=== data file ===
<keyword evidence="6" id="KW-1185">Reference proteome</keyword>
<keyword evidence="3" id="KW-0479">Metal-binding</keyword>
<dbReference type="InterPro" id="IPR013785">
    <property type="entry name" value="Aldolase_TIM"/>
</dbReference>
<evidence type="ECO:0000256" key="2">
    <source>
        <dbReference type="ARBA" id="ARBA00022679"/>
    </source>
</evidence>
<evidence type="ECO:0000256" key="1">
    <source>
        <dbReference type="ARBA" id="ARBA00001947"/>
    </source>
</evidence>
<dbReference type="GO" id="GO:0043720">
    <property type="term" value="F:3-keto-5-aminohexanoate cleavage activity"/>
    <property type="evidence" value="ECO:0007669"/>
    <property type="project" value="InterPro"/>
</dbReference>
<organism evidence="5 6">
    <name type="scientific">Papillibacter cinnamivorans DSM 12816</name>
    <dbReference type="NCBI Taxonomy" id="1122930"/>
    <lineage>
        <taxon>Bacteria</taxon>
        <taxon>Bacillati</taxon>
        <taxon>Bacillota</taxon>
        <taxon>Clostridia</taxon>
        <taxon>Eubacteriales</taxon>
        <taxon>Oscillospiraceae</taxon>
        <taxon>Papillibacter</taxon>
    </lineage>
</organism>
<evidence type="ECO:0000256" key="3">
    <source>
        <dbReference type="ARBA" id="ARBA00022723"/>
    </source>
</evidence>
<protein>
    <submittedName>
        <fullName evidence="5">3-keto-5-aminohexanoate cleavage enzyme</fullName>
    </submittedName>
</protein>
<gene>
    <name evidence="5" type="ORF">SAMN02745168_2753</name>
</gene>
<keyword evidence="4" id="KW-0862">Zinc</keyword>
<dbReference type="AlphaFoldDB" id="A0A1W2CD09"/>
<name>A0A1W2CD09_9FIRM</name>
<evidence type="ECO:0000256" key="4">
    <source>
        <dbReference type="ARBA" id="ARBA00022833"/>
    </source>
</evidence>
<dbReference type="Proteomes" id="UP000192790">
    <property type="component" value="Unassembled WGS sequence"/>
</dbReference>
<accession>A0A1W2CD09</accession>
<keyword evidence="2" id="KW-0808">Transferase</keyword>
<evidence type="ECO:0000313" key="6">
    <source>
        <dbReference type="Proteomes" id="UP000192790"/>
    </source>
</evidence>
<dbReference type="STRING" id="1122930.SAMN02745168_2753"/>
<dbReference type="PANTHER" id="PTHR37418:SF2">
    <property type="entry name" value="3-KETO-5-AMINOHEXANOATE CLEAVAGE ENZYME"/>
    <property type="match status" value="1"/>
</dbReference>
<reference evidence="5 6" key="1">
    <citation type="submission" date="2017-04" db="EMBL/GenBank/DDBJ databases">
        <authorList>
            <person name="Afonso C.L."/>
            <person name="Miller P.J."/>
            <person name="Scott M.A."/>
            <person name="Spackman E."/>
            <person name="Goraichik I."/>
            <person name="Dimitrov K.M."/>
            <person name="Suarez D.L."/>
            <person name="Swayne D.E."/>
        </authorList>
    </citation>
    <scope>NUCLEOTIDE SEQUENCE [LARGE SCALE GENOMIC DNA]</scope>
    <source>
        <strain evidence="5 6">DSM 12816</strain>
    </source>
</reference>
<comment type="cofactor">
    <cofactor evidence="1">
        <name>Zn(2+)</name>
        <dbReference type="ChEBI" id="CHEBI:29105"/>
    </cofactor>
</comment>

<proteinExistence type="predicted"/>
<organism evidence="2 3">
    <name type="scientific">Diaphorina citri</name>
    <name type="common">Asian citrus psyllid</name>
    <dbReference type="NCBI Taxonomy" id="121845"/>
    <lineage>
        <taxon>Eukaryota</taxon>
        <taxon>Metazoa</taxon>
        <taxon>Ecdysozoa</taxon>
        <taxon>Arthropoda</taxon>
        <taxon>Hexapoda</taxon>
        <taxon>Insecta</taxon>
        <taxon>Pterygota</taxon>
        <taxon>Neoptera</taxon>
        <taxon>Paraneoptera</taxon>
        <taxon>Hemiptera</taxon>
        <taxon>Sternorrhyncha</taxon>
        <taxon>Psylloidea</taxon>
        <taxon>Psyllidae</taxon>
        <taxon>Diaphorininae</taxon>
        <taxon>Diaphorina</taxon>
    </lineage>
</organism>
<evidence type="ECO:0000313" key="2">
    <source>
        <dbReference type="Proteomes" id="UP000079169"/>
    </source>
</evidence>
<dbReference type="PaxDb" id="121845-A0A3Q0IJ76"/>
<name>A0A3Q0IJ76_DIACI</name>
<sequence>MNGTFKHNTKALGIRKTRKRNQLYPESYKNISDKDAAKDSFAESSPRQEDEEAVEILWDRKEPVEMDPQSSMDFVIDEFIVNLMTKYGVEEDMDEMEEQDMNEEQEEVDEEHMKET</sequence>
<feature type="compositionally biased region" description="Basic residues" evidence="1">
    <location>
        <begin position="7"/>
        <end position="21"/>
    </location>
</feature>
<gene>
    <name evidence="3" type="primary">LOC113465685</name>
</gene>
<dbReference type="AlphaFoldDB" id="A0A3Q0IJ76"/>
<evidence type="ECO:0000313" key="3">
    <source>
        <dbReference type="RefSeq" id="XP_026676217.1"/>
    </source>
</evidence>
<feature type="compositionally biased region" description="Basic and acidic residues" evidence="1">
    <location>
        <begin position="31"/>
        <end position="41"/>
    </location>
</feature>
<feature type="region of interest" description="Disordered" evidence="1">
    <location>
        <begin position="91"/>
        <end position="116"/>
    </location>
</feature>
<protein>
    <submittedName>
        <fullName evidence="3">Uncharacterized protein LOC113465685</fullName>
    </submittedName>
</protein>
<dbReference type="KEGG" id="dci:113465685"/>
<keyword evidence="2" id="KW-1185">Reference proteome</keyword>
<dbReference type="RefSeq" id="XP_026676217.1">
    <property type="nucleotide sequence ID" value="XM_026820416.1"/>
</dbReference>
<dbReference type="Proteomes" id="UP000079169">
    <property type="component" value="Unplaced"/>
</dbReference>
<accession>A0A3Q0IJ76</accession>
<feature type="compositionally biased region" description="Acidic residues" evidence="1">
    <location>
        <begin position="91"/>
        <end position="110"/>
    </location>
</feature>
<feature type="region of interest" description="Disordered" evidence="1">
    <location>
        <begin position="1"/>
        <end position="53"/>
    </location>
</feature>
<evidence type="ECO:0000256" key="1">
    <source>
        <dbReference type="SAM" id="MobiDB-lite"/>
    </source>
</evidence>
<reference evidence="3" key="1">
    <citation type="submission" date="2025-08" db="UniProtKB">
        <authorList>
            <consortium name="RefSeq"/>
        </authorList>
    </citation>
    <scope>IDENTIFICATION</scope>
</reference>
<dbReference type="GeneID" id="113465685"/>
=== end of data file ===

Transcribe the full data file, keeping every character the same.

<keyword evidence="6" id="KW-1185">Reference proteome</keyword>
<keyword evidence="3" id="KW-0479">Metal-binding</keyword>
<dbReference type="InterPro" id="IPR013785">
    <property type="entry name" value="Aldolase_TIM"/>
</dbReference>
<evidence type="ECO:0000256" key="2">
    <source>
        <dbReference type="ARBA" id="ARBA00022679"/>
    </source>
</evidence>
<evidence type="ECO:0000256" key="1">
    <source>
        <dbReference type="ARBA" id="ARBA00001947"/>
    </source>
</evidence>
<dbReference type="GO" id="GO:0043720">
    <property type="term" value="F:3-keto-5-aminohexanoate cleavage activity"/>
    <property type="evidence" value="ECO:0007669"/>
    <property type="project" value="InterPro"/>
</dbReference>
<organism evidence="5 6">
    <name type="scientific">Papillibacter cinnamivorans DSM 12816</name>
    <dbReference type="NCBI Taxonomy" id="1122930"/>
    <lineage>
        <taxon>Bacteria</taxon>
        <taxon>Bacillati</taxon>
        <taxon>Bacillota</taxon>
        <taxon>Clostridia</taxon>
        <taxon>Eubacteriales</taxon>
        <taxon>Oscillospiraceae</taxon>
        <taxon>Papillibacter</taxon>
    </lineage>
</organism>
<evidence type="ECO:0000256" key="3">
    <source>
        <dbReference type="ARBA" id="ARBA00022723"/>
    </source>
</evidence>
<protein>
    <submittedName>
        <fullName evidence="5">3-keto-5-aminohexanoate cleavage enzyme</fullName>
    </submittedName>
</protein>
<gene>
    <name evidence="5" type="ORF">SAMN02745168_2753</name>
</gene>
<keyword evidence="4" id="KW-0862">Zinc</keyword>
<dbReference type="AlphaFoldDB" id="A0A1W2CD09"/>
<name>A0A1W2CD09_9FIRM</name>
<evidence type="ECO:0000256" key="4">
    <source>
        <dbReference type="ARBA" id="ARBA00022833"/>
    </source>
</evidence>
<dbReference type="Proteomes" id="UP000192790">
    <property type="component" value="Unassembled WGS sequence"/>
</dbReference>
<accession>A0A1W2CD09</accession>
<keyword evidence="2" id="KW-0808">Transferase</keyword>
<evidence type="ECO:0000313" key="6">
    <source>
        <dbReference type="Proteomes" id="UP000192790"/>
    </source>
</evidence>
<dbReference type="STRING" id="1122930.SAMN02745168_2753"/>
<dbReference type="PANTHER" id="PTHR37418:SF2">
    <property type="entry name" value="3-KETO-5-AMINOHEXANOATE CLEAVAGE ENZYME"/>
    <property type="match status" value="1"/>
</dbReference>
<reference evidence="5 6" key="1">
    <citation type="submission" date="2017-04" db="EMBL/GenBank/DDBJ databases">
        <authorList>
            <person name="Afonso C.L."/>
            <person name="Miller P.J."/>
            <person name="Scott M.A."/>
            <person name="Spackman E."/>
            <person name="Goraichik I."/>
            <person name="Dimitrov K.M."/>
            <person name="Suarez D.L."/>
            <person name="Swayne D.E."/>
        </authorList>
    </citation>
    <scope>NUCLEOTIDE SEQUENCE [LARGE SCALE GENOMIC DNA]</scope>
    <source>
        <strain evidence="5 6">DSM 12816</strain>
    </source>
</reference>
<comment type="cofactor">
    <cofactor evidence="1">
        <name>Zn(2+)</name>
        <dbReference type="ChEBI" id="CHEBI:29105"/>
    </cofactor>
</comment>

<proteinExistence type="predicted"/>
<organism evidence="2 3">
    <name type="scientific">Diaphorina citri</name>
    <name type="common">Asian citrus psyllid</name>
    <dbReference type="NCBI Taxonomy" id="121845"/>
    <lineage>
        <taxon>Eukaryota</taxon>
        <taxon>Metazoa</taxon>
        <taxon>Ecdysozoa</taxon>
        <taxon>Arthropoda</taxon>
        <taxon>Hexapoda</taxon>
        <taxon>Insecta</taxon>
        <taxon>Pterygota</taxon>
        <taxon>Neoptera</taxon>
        <taxon>Paraneoptera</taxon>
        <taxon>Hemiptera</taxon>
        <taxon>Sternorrhyncha</taxon>
        <taxon>Psylloidea</taxon>
        <taxon>Psyllidae</taxon>
        <taxon>Diaphorininae</taxon>
        <taxon>Diaphorina</taxon>
    </lineage>
</organism>
<evidence type="ECO:0000313" key="2">
    <source>
        <dbReference type="Proteomes" id="UP000079169"/>
    </source>
</evidence>
<dbReference type="PaxDb" id="121845-A0A3Q0IJ76"/>
<name>A0A3Q0IJ76_DIACI</name>
<sequence>MNGTFKHNTKALGIRKTRKRNQLYPESYKNISDKDAAKDSFAESSPRQEDEEAVEILWDRKEPVEMDPQSSMDFVIDEFIVNLMTKYGVEEDMDEMEEQDMNEEQEEVDEEHMKET</sequence>
<feature type="compositionally biased region" description="Basic residues" evidence="1">
    <location>
        <begin position="7"/>
        <end position="21"/>
    </location>
</feature>
<gene>
    <name evidence="3" type="primary">LOC113465685</name>
</gene>
<dbReference type="AlphaFoldDB" id="A0A3Q0IJ76"/>
<evidence type="ECO:0000313" key="3">
    <source>
        <dbReference type="RefSeq" id="XP_026676217.1"/>
    </source>
</evidence>
<feature type="compositionally biased region" description="Basic and acidic residues" evidence="1">
    <location>
        <begin position="31"/>
        <end position="41"/>
    </location>
</feature>
<feature type="region of interest" description="Disordered" evidence="1">
    <location>
        <begin position="91"/>
        <end position="116"/>
    </location>
</feature>
<protein>
    <submittedName>
        <fullName evidence="3">Uncharacterized protein LOC113465685</fullName>
    </submittedName>
</protein>
<dbReference type="KEGG" id="dci:113465685"/>
<keyword evidence="2" id="KW-1185">Reference proteome</keyword>
<dbReference type="RefSeq" id="XP_026676217.1">
    <property type="nucleotide sequence ID" value="XM_026820416.1"/>
</dbReference>
<dbReference type="Proteomes" id="UP000079169">
    <property type="component" value="Unplaced"/>
</dbReference>
<accession>A0A3Q0IJ76</accession>
<feature type="compositionally biased region" description="Acidic residues" evidence="1">
    <location>
        <begin position="91"/>
        <end position="110"/>
    </location>
</feature>
<feature type="region of interest" description="Disordered" evidence="1">
    <location>
        <begin position="1"/>
        <end position="53"/>
    </location>
</feature>
<evidence type="ECO:0000256" key="1">
    <source>
        <dbReference type="SAM" id="MobiDB-lite"/>
    </source>
</evidence>
<reference evidence="3" key="1">
    <citation type="submission" date="2025-08" db="UniProtKB">
        <authorList>
            <consortium name="RefSeq"/>
        </authorList>
    </citation>
    <scope>IDENTIFICATION</scope>
</reference>
<dbReference type="GeneID" id="113465685"/>